PROVIDENCE, R.I. (AP) — A federal judge is considering how to move forward on nearly 800 mortgage foreclosure cases after an appeals court noted problems with how he set up an order designed to deal with the state’s mortgage crisis.
U.S. District Judge Jack McConnell heard arguments Wednesday in a courtroom filled nearly to capacity with lawyers for financial institutions and borrowers. He said he would issue a ruling later.
The 1st U.S. Circuit Court of Appeals said last month that McConnell did not follow proper procedures when he halted all foreclosure cases before the court and ordered financial institutions to try to settle with homeowners behind on their mortgage payments before allowing them to foreclose.
A special master appointed by the court to oversee mediation in the cases said in a report filed Wednesday that nearly 200 cases had been settled or otherwise dismissed under the program as of June 30.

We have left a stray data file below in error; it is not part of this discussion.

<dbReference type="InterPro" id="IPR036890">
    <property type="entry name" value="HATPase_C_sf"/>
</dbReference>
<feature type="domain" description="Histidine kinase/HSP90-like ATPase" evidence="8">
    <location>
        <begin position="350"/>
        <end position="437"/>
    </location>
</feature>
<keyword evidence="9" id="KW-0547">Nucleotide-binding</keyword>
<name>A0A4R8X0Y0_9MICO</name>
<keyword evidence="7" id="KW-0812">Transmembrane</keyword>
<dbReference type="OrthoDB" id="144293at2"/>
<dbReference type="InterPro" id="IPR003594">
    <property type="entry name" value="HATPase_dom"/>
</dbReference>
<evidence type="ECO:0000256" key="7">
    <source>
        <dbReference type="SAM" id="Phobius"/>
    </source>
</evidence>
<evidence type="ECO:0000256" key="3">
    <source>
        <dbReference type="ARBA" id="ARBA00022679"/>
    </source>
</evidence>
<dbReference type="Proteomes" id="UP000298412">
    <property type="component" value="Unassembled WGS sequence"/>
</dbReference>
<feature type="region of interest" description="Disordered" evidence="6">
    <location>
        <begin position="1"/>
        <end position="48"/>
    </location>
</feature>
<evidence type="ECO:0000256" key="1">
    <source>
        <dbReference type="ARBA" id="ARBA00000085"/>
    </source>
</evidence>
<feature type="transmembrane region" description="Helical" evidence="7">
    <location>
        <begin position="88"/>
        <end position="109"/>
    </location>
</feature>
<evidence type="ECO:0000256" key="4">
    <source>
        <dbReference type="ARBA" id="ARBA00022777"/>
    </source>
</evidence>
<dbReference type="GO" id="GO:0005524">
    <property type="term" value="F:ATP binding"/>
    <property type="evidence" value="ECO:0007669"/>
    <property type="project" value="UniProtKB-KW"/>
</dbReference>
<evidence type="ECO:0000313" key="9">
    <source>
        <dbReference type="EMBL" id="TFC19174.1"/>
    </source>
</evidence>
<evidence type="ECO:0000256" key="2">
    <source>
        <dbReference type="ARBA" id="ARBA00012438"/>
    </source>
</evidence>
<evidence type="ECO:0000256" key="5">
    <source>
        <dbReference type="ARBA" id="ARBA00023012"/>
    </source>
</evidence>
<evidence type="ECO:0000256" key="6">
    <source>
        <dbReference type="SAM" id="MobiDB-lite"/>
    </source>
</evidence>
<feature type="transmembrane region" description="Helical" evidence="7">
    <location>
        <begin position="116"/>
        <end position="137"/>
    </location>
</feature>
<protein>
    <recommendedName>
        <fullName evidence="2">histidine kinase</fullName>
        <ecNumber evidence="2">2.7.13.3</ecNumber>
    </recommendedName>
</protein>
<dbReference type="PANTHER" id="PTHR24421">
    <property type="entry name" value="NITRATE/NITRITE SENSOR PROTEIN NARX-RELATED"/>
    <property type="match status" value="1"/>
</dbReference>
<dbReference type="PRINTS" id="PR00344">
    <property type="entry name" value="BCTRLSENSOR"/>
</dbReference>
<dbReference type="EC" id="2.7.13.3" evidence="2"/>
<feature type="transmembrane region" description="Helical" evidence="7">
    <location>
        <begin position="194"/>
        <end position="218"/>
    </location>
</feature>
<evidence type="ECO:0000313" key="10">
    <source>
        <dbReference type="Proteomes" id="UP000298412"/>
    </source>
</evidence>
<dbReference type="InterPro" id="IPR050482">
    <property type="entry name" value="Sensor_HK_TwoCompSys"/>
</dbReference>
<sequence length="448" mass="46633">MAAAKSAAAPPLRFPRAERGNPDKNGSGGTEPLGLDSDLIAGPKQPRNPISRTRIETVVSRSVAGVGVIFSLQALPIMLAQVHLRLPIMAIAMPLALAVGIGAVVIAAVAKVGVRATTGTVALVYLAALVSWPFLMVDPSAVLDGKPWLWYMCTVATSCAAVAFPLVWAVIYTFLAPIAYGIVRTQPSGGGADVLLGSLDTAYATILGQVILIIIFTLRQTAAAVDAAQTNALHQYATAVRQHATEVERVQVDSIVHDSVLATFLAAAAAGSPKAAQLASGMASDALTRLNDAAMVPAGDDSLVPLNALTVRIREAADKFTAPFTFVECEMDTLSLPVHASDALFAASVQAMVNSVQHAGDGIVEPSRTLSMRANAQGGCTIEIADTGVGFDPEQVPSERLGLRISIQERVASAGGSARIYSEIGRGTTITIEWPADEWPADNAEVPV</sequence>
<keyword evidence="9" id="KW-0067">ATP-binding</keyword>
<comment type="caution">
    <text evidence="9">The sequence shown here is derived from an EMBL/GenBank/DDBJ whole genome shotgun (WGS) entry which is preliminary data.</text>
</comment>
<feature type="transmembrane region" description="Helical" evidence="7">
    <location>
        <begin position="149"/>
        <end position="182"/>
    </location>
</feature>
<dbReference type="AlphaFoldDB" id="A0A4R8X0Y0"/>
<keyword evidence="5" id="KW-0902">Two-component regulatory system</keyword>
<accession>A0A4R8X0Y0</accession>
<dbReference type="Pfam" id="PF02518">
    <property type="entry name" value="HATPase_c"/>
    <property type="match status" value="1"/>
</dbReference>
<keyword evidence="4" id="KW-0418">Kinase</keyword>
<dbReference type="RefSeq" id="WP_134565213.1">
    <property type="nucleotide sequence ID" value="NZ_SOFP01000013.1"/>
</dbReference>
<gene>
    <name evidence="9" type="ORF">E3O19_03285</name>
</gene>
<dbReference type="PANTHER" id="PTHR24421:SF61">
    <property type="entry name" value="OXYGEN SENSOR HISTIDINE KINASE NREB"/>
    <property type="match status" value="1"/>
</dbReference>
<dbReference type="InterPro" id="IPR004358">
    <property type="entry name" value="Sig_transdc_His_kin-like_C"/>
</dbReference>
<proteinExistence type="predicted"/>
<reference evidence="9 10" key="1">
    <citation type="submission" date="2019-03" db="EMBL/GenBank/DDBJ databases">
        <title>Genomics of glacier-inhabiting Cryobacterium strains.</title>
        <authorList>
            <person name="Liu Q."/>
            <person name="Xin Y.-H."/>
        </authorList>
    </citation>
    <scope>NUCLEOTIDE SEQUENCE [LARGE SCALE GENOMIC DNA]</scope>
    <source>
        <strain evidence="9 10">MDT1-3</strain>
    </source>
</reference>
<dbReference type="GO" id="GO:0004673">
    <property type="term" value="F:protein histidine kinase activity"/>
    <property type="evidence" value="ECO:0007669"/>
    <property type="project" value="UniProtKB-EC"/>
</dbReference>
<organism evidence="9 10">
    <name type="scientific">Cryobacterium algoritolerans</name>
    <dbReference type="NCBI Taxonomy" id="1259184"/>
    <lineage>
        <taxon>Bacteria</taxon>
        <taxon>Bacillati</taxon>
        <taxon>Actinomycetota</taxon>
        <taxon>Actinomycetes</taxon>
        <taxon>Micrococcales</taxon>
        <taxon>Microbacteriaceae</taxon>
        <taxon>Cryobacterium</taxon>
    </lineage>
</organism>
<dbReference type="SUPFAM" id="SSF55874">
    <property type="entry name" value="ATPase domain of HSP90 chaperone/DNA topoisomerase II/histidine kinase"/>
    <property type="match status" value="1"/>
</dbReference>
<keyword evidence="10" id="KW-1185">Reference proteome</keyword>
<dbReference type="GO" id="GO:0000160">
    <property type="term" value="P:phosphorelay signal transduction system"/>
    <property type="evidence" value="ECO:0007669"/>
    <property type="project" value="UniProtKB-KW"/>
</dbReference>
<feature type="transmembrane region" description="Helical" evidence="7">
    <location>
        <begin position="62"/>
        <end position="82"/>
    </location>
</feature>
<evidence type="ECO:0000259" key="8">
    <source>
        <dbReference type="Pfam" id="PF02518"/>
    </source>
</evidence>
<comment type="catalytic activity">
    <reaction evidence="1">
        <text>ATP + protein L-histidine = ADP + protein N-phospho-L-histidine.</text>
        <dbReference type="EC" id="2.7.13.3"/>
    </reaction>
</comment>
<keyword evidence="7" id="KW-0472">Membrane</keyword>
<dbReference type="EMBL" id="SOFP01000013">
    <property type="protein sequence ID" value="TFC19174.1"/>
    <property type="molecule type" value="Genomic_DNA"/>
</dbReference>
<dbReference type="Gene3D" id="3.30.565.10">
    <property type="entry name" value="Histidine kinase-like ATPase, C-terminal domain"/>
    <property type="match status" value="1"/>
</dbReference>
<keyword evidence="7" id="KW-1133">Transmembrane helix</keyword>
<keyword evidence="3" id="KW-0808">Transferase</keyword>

Joseph Yenouskas, who argued on behalf of financial institutions, told McConnell the borrowers who brought the lawsuits had been loaned $250 million by the institutions, according to what he termed a ‘‘back-of-the-envelope’’ calculation.
Among the issues McConnell must consider are whether the homeowners taken together are likely to succeed in the lawsuits they have brought to challenge their foreclosures and whether the homeowners have standing to sue to stop the foreclosures of their properties.
George Babcock, who represents around 500 families being foreclosed upon, has said he fears the appeals court ruling will mean an end to a unique program that has helped struggling families. He and other lawyers for the homeowners argued the court should consider their cases as a group because they present similar issues and ‘‘irreparable harm’’ would come to their clients because they could lose their homes.
But lawyers for the financial institutions said the cases were so different that McConnell should look at them each separately. Yenouskas argued that many of the property owners owned multiple houses or had abandoned their properties. He said both sides agree that the property owners haven’t repaid what they should.
Yenouskas said the cases should be allowed to move forward.